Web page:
In the close study of this film, the question arises: why did Ted and April feel the necessity to create this show for their surrogate son in the first place? Lemish proposes two reasons. First, Brigsby was invented to provide structure for their young son. The structural use of media in the bunker (and in most households) is to give incentives for James to complete other tasks such as homework and chores. April goes as far as forbidding James from watching any Brigsby Bear Adventures until after his homework is finished. Sound familiar? Most parents who allow media in the house use it in this way. The big difference is that Ted and April cannot use conventional media to teach James because of the questions about the outside world it will eventually create. Not to mention, making his own TV show gives Ted the freedom to lean into the brainwashing capabilities of the medium.

The second way in which media can be useful to family dynamics is through relational channels. This facet of media pulls situations or characters from TV to start discussions between family members. In this way, James learns that “curiosity is an unnatural emotion.” The life lessons folded into the dialogue of Brigsby Bear Adventures allow James’s parents to easily guide the conversation to topics they want to talk about and more importantly away from topics about which they do not want to talk.

Finally, James’s mission to complete a Brigsby Bear feature film has a deeper meaning than just completing a fan fiction film. The shift from Ted’s Brigsby Bear Adventures episodic TV show to James’s Brigsby Bear movie means that the Brigsby narrative is changing from a “cool” medium (TV) to a “hot” medium (film). These categories were created by Marshall McLuhan to differentiate between media that require the concentration of one particular human sense (film) versus media that use multiple senses (TV). When watching TV, the viewer is required to fill in gaps in the narrative because of episodic schedules and even budget restrictions. In the case of Brigsby Bear Adventures, the show was limited to a sound stage. In James’s Brigsby Bear movie, the narrative is not restricted to a sound stage and could take place in real locations, mirroring James’s journey from a soundstage (bunker) to real locations (an actual house, the mountains, etc.).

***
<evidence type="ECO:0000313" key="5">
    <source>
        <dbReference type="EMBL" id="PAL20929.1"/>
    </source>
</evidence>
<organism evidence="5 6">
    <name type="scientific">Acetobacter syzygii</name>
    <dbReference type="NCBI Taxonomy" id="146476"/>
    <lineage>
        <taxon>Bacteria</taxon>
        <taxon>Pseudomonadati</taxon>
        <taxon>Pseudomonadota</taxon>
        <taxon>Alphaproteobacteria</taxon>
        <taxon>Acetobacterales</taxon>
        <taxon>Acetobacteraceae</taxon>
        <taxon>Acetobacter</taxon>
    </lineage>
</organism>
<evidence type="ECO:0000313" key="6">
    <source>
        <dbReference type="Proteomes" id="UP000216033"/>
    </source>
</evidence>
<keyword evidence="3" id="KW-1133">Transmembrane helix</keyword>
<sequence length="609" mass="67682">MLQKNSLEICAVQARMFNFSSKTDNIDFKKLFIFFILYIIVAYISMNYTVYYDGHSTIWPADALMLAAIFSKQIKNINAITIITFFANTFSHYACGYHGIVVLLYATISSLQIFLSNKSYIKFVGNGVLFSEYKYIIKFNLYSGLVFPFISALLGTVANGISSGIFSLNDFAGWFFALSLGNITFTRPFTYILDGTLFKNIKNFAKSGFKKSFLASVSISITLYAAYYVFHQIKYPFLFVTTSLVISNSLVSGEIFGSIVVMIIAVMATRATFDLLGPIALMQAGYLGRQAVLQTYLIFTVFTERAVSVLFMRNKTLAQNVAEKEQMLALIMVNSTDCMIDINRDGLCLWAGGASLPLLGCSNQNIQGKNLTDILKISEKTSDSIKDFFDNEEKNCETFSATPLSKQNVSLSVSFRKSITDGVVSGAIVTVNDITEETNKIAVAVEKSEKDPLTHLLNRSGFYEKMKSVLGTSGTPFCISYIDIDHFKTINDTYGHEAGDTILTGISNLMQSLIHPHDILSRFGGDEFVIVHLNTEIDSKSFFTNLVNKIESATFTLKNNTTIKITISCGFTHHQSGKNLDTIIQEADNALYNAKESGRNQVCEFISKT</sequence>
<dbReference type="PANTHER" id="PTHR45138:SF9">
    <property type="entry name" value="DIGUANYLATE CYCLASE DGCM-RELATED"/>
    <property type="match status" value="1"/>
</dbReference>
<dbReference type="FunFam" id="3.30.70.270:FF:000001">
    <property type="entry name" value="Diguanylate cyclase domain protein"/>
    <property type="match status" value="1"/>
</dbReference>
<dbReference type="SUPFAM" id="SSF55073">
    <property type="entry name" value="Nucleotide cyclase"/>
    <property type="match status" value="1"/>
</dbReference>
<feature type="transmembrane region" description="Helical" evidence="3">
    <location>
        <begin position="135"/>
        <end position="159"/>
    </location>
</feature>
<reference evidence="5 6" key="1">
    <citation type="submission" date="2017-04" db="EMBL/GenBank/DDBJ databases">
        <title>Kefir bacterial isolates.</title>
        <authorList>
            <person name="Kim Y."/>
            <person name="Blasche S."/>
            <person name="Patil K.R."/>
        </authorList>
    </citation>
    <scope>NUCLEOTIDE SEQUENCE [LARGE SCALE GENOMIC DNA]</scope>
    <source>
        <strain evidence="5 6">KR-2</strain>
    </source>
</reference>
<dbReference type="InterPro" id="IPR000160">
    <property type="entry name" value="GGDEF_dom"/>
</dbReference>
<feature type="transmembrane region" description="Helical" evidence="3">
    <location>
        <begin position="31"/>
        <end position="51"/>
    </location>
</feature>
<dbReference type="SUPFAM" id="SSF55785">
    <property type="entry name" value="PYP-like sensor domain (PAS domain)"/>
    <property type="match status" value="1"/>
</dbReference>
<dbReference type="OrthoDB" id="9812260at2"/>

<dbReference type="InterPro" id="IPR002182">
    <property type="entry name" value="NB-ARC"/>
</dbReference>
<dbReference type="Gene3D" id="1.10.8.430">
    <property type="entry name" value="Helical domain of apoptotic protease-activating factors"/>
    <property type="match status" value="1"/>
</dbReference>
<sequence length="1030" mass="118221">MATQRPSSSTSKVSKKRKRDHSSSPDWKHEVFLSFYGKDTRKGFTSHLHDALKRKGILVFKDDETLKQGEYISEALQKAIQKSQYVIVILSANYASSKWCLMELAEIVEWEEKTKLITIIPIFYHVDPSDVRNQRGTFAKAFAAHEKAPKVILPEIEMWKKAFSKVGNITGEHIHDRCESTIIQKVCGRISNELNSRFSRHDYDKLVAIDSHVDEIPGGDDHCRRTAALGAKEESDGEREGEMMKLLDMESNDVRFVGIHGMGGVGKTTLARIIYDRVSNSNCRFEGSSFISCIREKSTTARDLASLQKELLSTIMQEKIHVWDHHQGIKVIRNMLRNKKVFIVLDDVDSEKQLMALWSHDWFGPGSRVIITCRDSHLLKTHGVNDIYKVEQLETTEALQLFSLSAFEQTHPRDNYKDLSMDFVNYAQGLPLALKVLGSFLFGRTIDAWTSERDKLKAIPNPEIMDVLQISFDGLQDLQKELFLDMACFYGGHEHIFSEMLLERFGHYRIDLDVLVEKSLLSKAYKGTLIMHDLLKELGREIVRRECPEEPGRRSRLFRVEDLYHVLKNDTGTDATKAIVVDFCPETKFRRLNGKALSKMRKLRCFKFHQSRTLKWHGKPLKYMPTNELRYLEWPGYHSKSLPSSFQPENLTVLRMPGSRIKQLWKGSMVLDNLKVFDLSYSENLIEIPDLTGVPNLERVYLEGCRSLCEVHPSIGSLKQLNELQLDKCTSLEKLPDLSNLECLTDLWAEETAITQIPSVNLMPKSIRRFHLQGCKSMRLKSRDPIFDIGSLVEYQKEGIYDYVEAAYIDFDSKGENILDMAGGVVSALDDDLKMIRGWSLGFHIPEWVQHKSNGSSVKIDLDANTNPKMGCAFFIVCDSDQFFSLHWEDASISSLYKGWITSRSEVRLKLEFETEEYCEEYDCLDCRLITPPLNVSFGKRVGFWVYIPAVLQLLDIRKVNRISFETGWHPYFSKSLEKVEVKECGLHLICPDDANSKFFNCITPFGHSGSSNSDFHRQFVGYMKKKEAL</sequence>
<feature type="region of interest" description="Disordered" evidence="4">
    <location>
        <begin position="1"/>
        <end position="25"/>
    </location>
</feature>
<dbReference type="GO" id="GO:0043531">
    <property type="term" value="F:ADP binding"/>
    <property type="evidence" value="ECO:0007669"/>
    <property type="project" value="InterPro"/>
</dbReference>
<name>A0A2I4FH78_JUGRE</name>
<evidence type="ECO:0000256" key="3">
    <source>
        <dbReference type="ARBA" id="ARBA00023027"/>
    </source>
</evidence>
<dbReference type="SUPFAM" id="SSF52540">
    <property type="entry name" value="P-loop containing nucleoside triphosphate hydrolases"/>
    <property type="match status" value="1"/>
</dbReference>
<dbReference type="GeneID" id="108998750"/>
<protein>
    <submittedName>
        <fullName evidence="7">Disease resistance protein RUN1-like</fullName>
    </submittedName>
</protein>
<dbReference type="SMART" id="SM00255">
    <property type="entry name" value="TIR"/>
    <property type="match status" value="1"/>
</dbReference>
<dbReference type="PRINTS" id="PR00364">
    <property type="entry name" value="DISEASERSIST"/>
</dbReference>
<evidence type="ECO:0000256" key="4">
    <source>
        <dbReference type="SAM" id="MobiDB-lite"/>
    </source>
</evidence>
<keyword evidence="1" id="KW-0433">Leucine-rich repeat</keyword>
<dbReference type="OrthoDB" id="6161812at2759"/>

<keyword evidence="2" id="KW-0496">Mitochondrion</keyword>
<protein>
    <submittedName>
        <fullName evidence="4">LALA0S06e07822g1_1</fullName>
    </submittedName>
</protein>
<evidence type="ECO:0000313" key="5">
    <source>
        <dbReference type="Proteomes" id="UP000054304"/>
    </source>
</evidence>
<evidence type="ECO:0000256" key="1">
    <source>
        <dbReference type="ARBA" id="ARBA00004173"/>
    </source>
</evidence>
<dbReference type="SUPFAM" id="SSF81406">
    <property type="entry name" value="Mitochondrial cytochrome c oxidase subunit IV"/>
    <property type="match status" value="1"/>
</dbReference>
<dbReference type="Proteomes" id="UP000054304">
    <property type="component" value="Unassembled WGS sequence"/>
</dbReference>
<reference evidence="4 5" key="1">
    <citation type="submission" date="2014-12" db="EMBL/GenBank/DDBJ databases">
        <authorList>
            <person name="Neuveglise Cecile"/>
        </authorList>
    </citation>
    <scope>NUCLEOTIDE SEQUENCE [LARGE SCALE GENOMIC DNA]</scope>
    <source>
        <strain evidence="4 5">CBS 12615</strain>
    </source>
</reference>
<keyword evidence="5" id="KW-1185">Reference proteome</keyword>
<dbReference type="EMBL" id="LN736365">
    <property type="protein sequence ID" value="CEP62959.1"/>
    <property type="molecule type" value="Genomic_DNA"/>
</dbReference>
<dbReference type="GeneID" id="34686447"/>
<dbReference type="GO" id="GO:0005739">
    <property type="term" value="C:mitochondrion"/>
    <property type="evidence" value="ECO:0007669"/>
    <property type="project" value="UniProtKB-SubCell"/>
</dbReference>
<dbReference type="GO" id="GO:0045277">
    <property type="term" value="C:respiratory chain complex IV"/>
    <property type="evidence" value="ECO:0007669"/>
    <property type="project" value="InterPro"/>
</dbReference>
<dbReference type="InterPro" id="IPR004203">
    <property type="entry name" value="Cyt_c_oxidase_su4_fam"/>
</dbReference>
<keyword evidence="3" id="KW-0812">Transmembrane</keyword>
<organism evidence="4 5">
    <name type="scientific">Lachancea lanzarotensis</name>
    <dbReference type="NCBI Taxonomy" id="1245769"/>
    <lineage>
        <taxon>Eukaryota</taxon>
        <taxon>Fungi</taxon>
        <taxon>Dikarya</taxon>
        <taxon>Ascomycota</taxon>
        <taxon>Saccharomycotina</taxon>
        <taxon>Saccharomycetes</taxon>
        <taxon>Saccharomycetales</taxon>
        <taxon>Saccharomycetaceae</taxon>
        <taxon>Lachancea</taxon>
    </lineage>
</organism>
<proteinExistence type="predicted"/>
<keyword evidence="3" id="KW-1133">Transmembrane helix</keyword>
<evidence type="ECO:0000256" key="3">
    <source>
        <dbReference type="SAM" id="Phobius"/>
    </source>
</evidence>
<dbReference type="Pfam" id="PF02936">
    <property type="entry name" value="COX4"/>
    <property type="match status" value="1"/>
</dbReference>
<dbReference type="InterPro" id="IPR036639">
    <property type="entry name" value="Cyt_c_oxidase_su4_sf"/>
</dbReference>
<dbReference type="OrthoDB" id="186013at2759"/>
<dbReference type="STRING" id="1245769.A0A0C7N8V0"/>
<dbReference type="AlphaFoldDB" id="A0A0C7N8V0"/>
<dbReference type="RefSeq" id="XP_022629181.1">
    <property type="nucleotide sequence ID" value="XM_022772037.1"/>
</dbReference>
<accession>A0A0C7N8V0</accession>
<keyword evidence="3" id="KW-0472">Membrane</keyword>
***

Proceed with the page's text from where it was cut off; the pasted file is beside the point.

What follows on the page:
The “cool” medium of film allows James to tell the exact story he wants to, communicating his struggle to adjust to his new surroundings without dilution. McLuhan wrote, “We look at the present through a rearview mirror. We march backward into the future.” James is marching backward into the future by dealing with his life narrative through the only lens he has, Brigsby Bear. The final shot in which an imagined Brigsby gives a knowing nod to James from across the room and disappears is the culmination of this journey from “hot” to “cool” medium. James has now filled in the gaps in his perception of the world with the reality of his new life.

Another media theorist, Terrence McKenna, once stated, “Culture is not your friend.” With this statement, he summed up what every other media theorist that is mentioned in this article was trying to say. Culture (in the case of Brigsby Bear, TV shows) works on the mind of the viewer to impart values and ideas that may not be in the viewer’s best interest. Douglas Rushkoff states in his book Coercion that, “In the best of circumstances [experts] can make us feel safe, the way parents do.” He goes on to say that these so-called experts don’t necessarily care about you, and in many cases, they simply want to extort you. Ted and April are the experts in James’s life, giving him the safe feeling that parents give their children while coercing him into staying inside of the prison they have created for him.

This may sound out there, but James’s scenario is just a scaled-down version of our own society. Those shows that you can quote back to front were selling you something—an idea, a lifestyle, or a worldview. Not all of the things you learned from these shows are inherently bad, but not examining what these shows were teaching you may be.

Currently on the lam from three California public library systems.